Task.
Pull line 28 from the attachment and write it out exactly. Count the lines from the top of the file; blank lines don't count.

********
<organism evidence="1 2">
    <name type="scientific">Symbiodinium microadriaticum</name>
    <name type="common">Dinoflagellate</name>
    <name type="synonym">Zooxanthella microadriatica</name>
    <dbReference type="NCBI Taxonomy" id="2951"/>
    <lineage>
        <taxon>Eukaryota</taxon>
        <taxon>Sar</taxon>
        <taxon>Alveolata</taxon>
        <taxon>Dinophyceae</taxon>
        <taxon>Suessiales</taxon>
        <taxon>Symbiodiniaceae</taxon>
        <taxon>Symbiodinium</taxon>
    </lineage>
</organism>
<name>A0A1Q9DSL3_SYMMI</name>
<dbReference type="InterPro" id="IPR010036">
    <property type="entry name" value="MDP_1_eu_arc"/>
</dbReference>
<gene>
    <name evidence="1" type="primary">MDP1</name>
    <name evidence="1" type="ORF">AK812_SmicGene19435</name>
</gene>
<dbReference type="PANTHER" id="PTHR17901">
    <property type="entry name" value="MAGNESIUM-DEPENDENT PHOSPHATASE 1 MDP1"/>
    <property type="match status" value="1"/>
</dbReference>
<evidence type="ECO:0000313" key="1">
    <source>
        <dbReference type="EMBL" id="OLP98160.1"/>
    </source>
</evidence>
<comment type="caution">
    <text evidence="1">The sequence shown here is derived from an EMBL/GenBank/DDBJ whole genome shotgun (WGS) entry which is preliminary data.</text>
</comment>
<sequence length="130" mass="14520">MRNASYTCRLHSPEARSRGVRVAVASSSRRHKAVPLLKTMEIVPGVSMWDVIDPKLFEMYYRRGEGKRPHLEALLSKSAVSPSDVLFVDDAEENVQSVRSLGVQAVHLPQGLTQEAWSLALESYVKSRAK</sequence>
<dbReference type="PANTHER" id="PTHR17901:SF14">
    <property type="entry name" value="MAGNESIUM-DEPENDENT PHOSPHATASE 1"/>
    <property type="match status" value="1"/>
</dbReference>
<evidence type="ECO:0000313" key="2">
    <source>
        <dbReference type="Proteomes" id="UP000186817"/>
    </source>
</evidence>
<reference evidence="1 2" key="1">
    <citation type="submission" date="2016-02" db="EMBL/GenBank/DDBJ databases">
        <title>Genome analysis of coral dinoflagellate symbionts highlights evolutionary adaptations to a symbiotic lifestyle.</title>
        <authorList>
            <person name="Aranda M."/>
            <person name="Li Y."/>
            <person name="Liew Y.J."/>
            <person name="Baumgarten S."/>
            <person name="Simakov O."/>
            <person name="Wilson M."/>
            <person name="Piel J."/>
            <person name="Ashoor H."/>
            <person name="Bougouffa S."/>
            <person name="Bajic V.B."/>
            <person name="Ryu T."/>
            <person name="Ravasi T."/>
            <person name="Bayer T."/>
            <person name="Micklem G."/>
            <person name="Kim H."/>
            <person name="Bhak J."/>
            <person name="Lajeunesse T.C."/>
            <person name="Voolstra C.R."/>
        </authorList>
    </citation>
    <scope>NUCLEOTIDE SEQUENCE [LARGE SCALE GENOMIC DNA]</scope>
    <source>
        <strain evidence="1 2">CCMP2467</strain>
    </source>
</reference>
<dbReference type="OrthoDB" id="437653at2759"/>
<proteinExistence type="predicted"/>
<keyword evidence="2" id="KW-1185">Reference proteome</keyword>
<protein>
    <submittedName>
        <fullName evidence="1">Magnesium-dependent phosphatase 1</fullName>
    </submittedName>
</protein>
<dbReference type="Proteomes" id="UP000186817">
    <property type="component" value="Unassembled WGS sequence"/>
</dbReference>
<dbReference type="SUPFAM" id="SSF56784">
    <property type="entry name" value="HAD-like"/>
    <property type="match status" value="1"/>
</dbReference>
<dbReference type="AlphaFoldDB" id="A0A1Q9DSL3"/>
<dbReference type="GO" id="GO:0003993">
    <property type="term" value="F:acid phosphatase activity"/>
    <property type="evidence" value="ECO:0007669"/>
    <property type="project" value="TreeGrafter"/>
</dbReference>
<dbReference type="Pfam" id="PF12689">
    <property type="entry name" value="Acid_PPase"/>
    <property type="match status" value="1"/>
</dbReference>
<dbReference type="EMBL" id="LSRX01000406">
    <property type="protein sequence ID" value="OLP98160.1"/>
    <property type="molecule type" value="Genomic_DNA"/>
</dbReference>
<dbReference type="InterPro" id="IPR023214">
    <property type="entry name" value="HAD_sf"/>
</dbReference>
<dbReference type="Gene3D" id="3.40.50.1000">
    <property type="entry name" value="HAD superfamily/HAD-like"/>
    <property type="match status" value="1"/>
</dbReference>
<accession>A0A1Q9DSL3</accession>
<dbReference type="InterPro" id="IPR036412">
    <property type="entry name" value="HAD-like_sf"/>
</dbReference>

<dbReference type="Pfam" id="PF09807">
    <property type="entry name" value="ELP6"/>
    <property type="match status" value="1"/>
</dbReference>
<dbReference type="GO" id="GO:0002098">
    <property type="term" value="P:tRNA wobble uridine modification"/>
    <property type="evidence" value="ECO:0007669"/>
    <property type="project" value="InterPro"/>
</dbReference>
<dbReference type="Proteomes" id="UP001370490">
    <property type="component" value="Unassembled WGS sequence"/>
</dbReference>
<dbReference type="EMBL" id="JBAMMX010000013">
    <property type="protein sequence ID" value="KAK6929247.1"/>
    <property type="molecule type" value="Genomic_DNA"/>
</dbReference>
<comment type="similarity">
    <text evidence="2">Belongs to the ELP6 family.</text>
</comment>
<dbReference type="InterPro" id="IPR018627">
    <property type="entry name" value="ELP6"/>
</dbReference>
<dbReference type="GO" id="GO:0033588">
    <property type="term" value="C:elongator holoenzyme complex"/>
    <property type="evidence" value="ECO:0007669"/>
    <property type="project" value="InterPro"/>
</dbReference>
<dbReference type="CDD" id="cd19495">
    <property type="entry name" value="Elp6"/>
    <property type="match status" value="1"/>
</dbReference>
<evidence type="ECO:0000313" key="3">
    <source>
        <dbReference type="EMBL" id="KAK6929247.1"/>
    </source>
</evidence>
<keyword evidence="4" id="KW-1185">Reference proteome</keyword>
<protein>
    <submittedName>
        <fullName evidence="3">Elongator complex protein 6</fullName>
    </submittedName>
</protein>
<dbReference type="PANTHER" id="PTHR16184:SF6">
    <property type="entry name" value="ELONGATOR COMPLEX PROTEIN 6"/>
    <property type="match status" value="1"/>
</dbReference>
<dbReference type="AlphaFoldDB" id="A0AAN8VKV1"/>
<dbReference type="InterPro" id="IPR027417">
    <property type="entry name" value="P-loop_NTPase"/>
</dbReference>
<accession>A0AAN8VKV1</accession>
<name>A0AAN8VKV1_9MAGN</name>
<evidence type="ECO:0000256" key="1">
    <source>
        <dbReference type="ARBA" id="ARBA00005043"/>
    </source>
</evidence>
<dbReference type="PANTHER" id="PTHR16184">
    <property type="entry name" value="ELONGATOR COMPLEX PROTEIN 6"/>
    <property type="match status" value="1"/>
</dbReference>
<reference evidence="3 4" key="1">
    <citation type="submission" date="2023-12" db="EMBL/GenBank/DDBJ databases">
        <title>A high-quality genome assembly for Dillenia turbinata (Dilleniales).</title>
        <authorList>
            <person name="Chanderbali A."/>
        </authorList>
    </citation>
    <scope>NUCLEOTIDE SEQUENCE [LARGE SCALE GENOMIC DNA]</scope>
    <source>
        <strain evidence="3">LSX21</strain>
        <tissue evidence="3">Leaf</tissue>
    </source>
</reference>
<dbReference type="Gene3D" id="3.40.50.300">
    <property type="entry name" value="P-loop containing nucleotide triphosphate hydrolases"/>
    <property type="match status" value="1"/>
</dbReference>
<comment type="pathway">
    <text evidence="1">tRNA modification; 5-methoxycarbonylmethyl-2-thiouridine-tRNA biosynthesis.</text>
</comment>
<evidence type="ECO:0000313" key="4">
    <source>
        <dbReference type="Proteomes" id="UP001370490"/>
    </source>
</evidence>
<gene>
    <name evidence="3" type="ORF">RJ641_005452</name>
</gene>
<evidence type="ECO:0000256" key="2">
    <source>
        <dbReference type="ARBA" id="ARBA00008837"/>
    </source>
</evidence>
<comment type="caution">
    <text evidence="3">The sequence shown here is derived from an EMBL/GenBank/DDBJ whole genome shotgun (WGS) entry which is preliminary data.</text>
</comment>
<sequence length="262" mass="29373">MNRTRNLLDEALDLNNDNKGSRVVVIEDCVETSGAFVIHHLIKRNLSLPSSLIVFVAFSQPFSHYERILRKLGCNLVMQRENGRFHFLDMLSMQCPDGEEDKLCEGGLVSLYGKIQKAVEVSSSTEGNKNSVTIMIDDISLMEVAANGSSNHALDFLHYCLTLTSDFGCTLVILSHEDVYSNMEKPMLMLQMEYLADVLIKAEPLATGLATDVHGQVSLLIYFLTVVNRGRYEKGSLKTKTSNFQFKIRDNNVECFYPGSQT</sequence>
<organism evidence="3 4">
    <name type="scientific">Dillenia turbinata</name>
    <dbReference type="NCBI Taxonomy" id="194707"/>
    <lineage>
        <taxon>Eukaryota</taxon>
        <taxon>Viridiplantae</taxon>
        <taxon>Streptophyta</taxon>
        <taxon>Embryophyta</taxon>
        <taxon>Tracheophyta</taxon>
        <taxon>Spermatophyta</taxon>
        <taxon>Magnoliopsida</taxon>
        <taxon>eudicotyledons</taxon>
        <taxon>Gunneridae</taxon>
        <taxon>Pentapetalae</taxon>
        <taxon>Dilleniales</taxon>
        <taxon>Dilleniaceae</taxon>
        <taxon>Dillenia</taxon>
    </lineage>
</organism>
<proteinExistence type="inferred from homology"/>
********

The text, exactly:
<evidence type="ECO:0000313" key="1">